Objective assessment of surgeon kinematics during simulated laparoscopic surgery: a preliminary evaluation of the effect of high body mass index models
journal contributionposted on 24.03.2022, 09:49 authored by Ryan Sers, Steph ForresterSteph Forrester, Massimiliano ZeccaMassimiliano Zecca, Stephen WardStephen Ward, Esther Moss
Purpose Laparoscopy is used in many surgical specialties. Subjective reports have suggested that performing laparoscopic surgery in patients with a high body mass index (BMI) is leading to increased prevalence of musculoskeletal symptoms in surgeons. The aim of this study was to objectively quantify the impact on surgeon upper body kinematics and dynamic workload when performing simulated laparoscopy at different BMI levels. Methods Upper body kinematics and dynamic workload of novice, intermediate and expert surgeons were calculated based on measurements from inertial measurement units positioned on upper body segments. Varying thicknesses of foam were used to simulate patient BMIs of 20, 30, 40 and 50 kg/m2 during laparoscopic training. Results Significant increases in the jerkiness, angular speed and cumulative displacement of the head, torso and upper arms were found within all experience groups when subject to the 40 and 50 kg/m2 models. Novice surgeons were found to have less controlled kinematics and larger dynamic workloads compared to the more experienced surgeons. Conclusions Our findings indicate that performing laparoscopic surgery on a high BMI model worsens upper body motion efficiency and efficacy, and increases dynamic workload, producing conditions that are more physically demanding when compared to operating on a 20 kg/m2 model. These findings also suggest that the head, torso, and upper arm segments are especially affected by high BMI models and therefore exposure to patients with high BMIs may increase the risk of musculoskeletal injury when performing laparoscopic surgery.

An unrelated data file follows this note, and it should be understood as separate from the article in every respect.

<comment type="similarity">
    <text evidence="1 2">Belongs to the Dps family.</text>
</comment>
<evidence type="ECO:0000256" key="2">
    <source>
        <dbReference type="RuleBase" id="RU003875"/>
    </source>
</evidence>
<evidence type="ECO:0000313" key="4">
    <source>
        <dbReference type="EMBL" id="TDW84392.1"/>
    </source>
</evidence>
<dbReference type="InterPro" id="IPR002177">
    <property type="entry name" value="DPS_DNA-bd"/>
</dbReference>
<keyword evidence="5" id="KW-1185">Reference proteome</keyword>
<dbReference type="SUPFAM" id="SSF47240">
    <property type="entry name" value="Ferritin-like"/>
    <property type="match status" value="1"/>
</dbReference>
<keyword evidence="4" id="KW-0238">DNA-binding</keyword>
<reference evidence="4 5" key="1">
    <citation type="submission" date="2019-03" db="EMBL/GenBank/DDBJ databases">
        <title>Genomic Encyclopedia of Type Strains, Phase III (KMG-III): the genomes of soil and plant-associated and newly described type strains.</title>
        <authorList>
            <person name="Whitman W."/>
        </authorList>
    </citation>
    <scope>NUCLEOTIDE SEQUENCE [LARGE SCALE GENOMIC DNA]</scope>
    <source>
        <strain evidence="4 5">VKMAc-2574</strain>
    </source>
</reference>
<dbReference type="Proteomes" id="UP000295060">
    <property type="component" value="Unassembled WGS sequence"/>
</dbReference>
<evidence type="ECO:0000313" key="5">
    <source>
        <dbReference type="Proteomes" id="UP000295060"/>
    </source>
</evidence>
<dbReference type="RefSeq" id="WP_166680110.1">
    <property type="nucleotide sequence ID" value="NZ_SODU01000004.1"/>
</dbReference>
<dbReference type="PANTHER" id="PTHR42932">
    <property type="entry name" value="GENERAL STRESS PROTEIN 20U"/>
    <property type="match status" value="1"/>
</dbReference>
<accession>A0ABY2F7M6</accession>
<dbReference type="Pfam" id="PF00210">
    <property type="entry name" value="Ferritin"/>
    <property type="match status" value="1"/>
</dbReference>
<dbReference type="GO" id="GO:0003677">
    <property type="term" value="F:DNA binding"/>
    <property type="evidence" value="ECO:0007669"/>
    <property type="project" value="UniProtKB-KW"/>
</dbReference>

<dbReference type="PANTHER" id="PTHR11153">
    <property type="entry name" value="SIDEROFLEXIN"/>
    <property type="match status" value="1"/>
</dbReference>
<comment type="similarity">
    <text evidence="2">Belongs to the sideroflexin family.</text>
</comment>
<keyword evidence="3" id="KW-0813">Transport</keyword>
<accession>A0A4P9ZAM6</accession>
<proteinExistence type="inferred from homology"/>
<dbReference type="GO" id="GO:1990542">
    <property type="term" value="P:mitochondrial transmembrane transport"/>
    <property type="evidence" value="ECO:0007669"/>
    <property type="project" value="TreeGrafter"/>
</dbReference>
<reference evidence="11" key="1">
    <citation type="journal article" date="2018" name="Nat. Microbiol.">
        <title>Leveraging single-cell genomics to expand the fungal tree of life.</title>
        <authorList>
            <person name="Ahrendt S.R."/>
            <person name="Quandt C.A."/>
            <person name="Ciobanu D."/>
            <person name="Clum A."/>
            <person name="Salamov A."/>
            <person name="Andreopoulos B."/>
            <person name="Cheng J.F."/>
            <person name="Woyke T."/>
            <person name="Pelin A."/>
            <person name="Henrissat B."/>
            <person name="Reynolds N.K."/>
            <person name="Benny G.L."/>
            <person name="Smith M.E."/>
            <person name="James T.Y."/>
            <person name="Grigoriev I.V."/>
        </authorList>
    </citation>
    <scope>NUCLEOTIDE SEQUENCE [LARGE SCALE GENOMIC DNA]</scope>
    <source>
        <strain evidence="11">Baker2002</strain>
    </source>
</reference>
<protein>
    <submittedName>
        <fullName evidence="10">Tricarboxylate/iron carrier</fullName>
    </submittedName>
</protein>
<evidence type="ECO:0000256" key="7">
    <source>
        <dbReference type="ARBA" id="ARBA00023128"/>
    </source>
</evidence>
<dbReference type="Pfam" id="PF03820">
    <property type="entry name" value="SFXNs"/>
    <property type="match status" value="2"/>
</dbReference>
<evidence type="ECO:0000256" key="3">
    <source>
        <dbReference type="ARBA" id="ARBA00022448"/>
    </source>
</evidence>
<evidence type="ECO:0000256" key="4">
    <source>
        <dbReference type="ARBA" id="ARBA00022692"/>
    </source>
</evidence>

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- Mechanical, Electrical and Manufacturing Engineering